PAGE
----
History and Philosophy of Higher Education
Annotated Article on Urban Higher Education
#1: 203 words
Musil, C.M. (2003). Educating for Citizenship. peerReview. 4-8.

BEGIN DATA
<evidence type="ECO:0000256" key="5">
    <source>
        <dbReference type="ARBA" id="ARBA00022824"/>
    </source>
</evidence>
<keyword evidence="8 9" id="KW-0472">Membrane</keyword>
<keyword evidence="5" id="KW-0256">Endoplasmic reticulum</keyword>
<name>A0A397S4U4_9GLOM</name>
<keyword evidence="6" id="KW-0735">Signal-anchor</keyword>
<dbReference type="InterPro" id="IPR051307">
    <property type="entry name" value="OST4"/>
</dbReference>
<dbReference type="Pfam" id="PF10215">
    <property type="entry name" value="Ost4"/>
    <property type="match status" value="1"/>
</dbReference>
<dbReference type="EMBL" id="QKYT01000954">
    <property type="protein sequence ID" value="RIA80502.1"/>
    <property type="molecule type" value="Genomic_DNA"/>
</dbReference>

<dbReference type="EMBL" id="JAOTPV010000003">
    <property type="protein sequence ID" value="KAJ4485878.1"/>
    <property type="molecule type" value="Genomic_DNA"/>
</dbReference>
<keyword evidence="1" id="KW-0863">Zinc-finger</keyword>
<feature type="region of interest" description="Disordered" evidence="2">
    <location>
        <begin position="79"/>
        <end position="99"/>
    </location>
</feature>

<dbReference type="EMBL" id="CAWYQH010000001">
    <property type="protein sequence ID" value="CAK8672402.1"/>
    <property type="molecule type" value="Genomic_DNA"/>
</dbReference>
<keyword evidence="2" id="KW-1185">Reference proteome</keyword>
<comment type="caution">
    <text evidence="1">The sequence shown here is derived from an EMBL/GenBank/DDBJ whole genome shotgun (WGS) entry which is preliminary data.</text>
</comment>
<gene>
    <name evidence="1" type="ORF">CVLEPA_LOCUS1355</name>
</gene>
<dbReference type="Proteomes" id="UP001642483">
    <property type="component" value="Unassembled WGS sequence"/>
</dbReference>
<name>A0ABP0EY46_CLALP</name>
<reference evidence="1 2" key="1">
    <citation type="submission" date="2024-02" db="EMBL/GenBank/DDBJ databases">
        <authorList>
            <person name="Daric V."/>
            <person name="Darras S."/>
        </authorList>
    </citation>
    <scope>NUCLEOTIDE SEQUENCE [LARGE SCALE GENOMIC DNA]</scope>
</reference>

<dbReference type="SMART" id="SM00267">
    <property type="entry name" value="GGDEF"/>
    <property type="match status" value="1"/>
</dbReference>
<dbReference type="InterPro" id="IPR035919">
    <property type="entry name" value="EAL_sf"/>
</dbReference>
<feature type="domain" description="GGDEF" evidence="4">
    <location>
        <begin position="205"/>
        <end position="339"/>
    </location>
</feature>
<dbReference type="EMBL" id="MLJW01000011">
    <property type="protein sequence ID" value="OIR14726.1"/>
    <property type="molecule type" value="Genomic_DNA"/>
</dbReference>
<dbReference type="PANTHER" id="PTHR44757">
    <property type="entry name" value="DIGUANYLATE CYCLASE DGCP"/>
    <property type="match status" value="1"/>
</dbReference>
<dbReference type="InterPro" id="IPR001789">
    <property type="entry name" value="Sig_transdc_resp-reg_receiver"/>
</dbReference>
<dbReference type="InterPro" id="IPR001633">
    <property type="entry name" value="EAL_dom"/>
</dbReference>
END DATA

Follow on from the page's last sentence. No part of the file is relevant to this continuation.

The author, vice president for diversity, equity, and global initiatives, Association of American Colleges and Universities, states that there has been a quiet revolution within academia for two decades concerning civic engagement. Nearly a thousand college presidents are members of an organization, Campus Compact, created to promote campus-community involvement. Likewise, 78 percent of students participate in service oriented projects before they graduate. The motives are stated as economic realities and democratizing access to college based on 56 percent of the students are women and 28 percent are people of color which bring about community concerns surrounding their habits, values and expectations. Greater Expectations (2002) calls for civic learning and the definition through reform movements has begun to come together: the diversity movement; the civic engagement movement; and the movement to create more student-centered institutions. To facilitate the move from randomness to purposeful pathways the author outlines six steps and what distinguish the kinds of learning at each step. The steps are exclusionary, oblivious, naive, charitable, reciprocal and generative. A developmental learning model built around this framework uses the world and not the library as the classroom, applying, experiencing and integrating principles at each stage. It is the only way to educate our peoples.